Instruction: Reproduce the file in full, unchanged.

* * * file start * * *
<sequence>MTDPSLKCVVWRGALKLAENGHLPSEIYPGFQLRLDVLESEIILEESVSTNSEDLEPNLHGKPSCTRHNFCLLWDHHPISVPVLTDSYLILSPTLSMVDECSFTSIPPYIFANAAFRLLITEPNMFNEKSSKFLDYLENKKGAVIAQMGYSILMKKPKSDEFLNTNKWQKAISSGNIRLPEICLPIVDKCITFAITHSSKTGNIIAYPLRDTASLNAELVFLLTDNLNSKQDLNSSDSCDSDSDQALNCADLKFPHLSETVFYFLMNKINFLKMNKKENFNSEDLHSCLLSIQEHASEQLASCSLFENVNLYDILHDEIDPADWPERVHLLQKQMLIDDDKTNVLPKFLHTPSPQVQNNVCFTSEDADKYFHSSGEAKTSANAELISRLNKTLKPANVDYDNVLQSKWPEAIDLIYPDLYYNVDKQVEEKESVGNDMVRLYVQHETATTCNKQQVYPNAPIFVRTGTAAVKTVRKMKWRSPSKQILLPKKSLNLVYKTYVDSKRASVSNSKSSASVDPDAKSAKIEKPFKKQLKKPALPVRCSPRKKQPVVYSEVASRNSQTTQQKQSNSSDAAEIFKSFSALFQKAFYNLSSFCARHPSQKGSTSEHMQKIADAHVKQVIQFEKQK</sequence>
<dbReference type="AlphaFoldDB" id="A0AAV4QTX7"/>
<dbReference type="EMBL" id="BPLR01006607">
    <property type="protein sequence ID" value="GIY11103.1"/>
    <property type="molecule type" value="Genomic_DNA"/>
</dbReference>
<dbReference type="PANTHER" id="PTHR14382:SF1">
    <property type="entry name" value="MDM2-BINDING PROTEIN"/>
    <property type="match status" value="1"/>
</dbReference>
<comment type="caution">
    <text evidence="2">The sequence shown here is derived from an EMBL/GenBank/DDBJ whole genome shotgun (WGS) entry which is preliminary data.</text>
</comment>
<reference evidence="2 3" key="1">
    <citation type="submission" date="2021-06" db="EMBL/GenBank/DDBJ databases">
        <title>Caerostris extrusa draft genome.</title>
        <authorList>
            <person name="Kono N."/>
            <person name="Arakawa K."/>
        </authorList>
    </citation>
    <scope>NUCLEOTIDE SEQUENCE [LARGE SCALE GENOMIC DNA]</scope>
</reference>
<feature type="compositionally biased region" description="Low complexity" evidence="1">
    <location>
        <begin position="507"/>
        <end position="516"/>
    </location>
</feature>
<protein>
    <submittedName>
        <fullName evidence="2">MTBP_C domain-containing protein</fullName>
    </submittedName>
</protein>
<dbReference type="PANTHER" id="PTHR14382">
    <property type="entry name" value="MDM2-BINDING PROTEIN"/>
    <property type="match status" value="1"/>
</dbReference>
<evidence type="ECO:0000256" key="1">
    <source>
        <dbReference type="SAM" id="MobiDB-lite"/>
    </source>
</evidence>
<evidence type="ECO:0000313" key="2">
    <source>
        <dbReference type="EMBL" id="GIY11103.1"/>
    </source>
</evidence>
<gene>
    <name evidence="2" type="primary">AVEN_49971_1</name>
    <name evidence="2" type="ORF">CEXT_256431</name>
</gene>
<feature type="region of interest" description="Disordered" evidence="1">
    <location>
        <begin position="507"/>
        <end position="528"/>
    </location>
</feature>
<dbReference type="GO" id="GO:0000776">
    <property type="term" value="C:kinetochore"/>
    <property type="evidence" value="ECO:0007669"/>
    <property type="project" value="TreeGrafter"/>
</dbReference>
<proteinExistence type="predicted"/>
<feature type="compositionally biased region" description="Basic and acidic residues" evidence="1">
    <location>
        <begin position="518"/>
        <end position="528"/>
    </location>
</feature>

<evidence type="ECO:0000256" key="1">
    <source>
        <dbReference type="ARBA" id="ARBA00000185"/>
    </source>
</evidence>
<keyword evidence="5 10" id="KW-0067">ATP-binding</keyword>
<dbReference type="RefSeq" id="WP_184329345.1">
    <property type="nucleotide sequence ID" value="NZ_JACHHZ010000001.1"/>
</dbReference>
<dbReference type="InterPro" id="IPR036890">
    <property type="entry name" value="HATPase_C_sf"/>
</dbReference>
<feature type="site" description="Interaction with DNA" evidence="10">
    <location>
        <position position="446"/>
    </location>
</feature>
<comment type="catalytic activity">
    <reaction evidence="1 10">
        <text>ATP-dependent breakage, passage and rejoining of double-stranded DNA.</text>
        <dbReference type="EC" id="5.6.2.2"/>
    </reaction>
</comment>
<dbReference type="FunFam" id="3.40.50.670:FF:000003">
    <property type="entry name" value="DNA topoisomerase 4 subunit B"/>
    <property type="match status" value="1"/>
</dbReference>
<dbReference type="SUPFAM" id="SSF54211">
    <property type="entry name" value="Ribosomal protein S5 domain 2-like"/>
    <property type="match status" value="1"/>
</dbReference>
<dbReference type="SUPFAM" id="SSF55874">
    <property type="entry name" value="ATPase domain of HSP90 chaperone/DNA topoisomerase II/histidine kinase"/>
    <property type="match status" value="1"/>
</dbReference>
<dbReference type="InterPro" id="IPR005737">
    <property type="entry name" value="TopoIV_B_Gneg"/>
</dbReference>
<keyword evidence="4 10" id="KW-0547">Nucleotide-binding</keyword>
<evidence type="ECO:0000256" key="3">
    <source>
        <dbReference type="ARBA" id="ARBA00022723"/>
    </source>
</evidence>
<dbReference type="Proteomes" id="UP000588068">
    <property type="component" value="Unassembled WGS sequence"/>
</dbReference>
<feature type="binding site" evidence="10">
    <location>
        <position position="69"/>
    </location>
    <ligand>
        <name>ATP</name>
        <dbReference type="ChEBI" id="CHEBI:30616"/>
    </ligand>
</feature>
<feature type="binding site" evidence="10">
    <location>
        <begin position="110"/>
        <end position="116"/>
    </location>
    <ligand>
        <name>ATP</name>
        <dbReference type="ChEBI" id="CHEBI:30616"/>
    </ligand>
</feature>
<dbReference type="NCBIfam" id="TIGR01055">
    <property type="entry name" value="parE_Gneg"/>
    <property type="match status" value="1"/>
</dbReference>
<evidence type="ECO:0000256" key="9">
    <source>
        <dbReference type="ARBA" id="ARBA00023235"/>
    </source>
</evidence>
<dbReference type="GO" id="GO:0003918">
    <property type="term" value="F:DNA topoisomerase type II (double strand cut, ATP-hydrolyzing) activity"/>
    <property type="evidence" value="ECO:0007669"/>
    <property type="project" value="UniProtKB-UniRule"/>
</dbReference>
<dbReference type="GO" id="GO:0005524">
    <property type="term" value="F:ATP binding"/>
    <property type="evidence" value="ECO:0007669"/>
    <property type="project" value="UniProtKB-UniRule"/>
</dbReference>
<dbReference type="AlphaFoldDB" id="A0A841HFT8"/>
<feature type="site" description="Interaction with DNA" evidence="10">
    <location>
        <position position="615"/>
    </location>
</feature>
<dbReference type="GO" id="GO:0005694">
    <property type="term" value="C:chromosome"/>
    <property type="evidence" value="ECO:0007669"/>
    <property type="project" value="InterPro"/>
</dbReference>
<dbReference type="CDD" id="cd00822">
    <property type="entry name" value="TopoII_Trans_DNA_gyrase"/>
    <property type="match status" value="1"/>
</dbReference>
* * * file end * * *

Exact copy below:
<sequence>MTDPSLKCVVWRGALKLAENGHLPSEIYPGFQLRLDVLESEIILEESVSTNSEDLEPNLHGKPSCTRHNFCLLWDHHPISVPVLTDSYLILSPTLSMVDECSFTSIPPYIFANAAFRLLITEPNMFNEKSSKFLDYLENKKGAVIAQMGYSILMKKPKSDEFLNTNKWQKAISSGNIRLPEICLPIVDKCITFAITHSSKTGNIIAYPLRDTASLNAELVFLLTDNLNSKQDLNSSDSCDSDSDQALNCADLKFPHLSETVFYFLMNKINFLKMNKKENFNSEDLHSCLLSIQEHASEQLASCSLFENVNLYDILHDEIDPADWPERVHLLQKQMLIDDDKTNVLPKFLHTPSPQVQNNVCFTSEDADKYFHSSGEAKTSANAELISRLNKTLKPANVDYDNVLQSKWPEAIDLIYPDLYYNVDKQVEEKESVGNDMVRLYVQHETATTCNKQQVYPNAPIFVRTGTAAVKTVRKMKWRSPSKQILLPKKSLNLVYKTYVDSKRASVSNSKSSASVDPDAKSAKIEKPFKKQLKKPALPVRCSPRKKQPVVYSEVASRNSQTTQQKQSNSSDAAEIFKSFSALFQKAFYNLSSFCARHPSQKGSTSEHMQKIADAHVKQVIQFEKQK</sequence>
<dbReference type="AlphaFoldDB" id="A0AAV4QTX7"/>
<dbReference type="EMBL" id="BPLR01006607">
    <property type="protein sequence ID" value="GIY11103.1"/>
    <property type="molecule type" value="Genomic_DNA"/>
</dbReference>
<dbReference type="PANTHER" id="PTHR14382:SF1">
    <property type="entry name" value="MDM2-BINDING PROTEIN"/>
    <property type="match status" value="1"/>
</dbReference>
<comment type="caution">
    <text evidence="2">The sequence shown here is derived from an EMBL/GenBank/DDBJ whole genome shotgun (WGS) entry which is preliminary data.</text>
</comment>
<reference evidence="2 3" key="1">
    <citation type="submission" date="2021-06" db="EMBL/GenBank/DDBJ databases">
        <title>Caerostris extrusa draft genome.</title>
        <authorList>
            <person name="Kono N."/>
            <person name="Arakawa K."/>
        </authorList>
    </citation>
    <scope>NUCLEOTIDE SEQUENCE [LARGE SCALE GENOMIC DNA]</scope>
</reference>
<feature type="compositionally biased region" description="Low complexity" evidence="1">
    <location>
        <begin position="507"/>
        <end position="516"/>
    </location>
</feature>
<protein>
    <submittedName>
        <fullName evidence="2">MTBP_C domain-containing protein</fullName>
    </submittedName>
</protein>
<dbReference type="PANTHER" id="PTHR14382">
    <property type="entry name" value="MDM2-BINDING PROTEIN"/>
    <property type="match status" value="1"/>
</dbReference>
<evidence type="ECO:0000256" key="1">
    <source>
        <dbReference type="SAM" id="MobiDB-lite"/>
    </source>
</evidence>
<evidence type="ECO:0000313" key="2">
    <source>
        <dbReference type="EMBL" id="GIY11103.1"/>
    </source>
</evidence>
<gene>
    <name evidence="2" type="primary">AVEN_49971_1</name>
    <name evidence="2" type="ORF">CEXT_256431</name>
</gene>
<feature type="region of interest" description="Disordered" evidence="1">
    <location>
        <begin position="507"/>
        <end position="528"/>
    </location>
</feature>
<dbReference type="GO" id="GO:0000776">
    <property type="term" value="C:kinetochore"/>
    <property type="evidence" value="ECO:0007669"/>
    <property type="project" value="TreeGrafter"/>
</dbReference>
<proteinExistence type="predicted"/>
<feature type="compositionally biased region" description="Basic and acidic residues" evidence="1">
    <location>
        <begin position="518"/>
        <end position="528"/>
    </location>
</feature>

<evidence type="ECO:0000256" key="1">
    <source>
        <dbReference type="ARBA" id="ARBA00000185"/>
    </source>
</evidence>
<keyword evidence="5 10" id="KW-0067">ATP-binding</keyword>
<dbReference type="RefSeq" id="WP_184329345.1">
    <property type="nucleotide sequence ID" value="NZ_JACHHZ010000001.1"/>
</dbReference>
<dbReference type="InterPro" id="IPR036890">
    <property type="entry name" value="HATPase_C_sf"/>
</dbReference>
<feature type="site" description="Interaction with DNA" evidence="10">
    <location>
        <position position="446"/>
    </location>
</feature>
<comment type="catalytic activity">
    <reaction evidence="1 10">
        <text>ATP-dependent breakage, passage and rejoining of double-stranded DNA.</text>
        <dbReference type="EC" id="5.6.2.2"/>
    </reaction>
</comment>
<dbReference type="FunFam" id="3.40.50.670:FF:000003">
    <property type="entry name" value="DNA topoisomerase 4 subunit B"/>
    <property type="match status" value="1"/>
</dbReference>
<dbReference type="SUPFAM" id="SSF54211">
    <property type="entry name" value="Ribosomal protein S5 domain 2-like"/>
    <property type="match status" value="1"/>
</dbReference>
<dbReference type="SUPFAM" id="SSF55874">
    <property type="entry name" value="ATPase domain of HSP90 chaperone/DNA topoisomerase II/histidine kinase"/>
    <property type="match status" value="1"/>
</dbReference>
<dbReference type="InterPro" id="IPR005737">
    <property type="entry name" value="TopoIV_B_Gneg"/>
</dbReference>
<keyword evidence="4 10" id="KW-0547">Nucleotide-binding</keyword>
<evidence type="ECO:0000256" key="3">
    <source>
        <dbReference type="ARBA" id="ARBA00022723"/>
    </source>
</evidence>
<dbReference type="Proteomes" id="UP000588068">
    <property type="component" value="Unassembled WGS sequence"/>
</dbReference>
<feature type="binding site" evidence="10">
    <location>
        <position position="69"/>
    </location>
    <ligand>
        <name>ATP</name>
        <dbReference type="ChEBI" id="CHEBI:30616"/>
    </ligand>
</feature>
<feature type="binding site" evidence="10">
    <location>
        <begin position="110"/>
        <end position="116"/>
    </location>
    <ligand>
        <name>ATP</name>
        <dbReference type="ChEBI" id="CHEBI:30616"/>
    </ligand>
</feature>
<dbReference type="NCBIfam" id="TIGR01055">
    <property type="entry name" value="parE_Gneg"/>
    <property type="match status" value="1"/>
</dbReference>
<evidence type="ECO:0000256" key="9">
    <source>
        <dbReference type="ARBA" id="ARBA00023235"/>
    </source>
</evidence>
<dbReference type="GO" id="GO:0003918">
    <property type="term" value="F:DNA topoisomerase type II (double strand cut, ATP-hydrolyzing) activity"/>
    <property type="evidence" value="ECO:0007669"/>
    <property type="project" value="UniProtKB-UniRule"/>
</dbReference>
<dbReference type="GO" id="GO:0005524">
    <property type="term" value="F:ATP binding"/>
    <property type="evidence" value="ECO:0007669"/>
    <property type="project" value="UniProtKB-UniRule"/>
</dbReference>
<dbReference type="AlphaFoldDB" id="A0A841HFT8"/>
<feature type="site" description="Interaction with DNA" evidence="10">
    <location>
        <position position="615"/>
    </location>
</feature>
<dbReference type="GO" id="GO:0005694">
    <property type="term" value="C:chromosome"/>
    <property type="evidence" value="ECO:0007669"/>
    <property type="project" value="InterPro"/>
</dbReference>
<dbReference type="CDD" id="cd00822">
    <property type="entry name" value="TopoII_Trans_DNA_gyrase"/>
    <property type="match status" value="1"/>
</dbReference>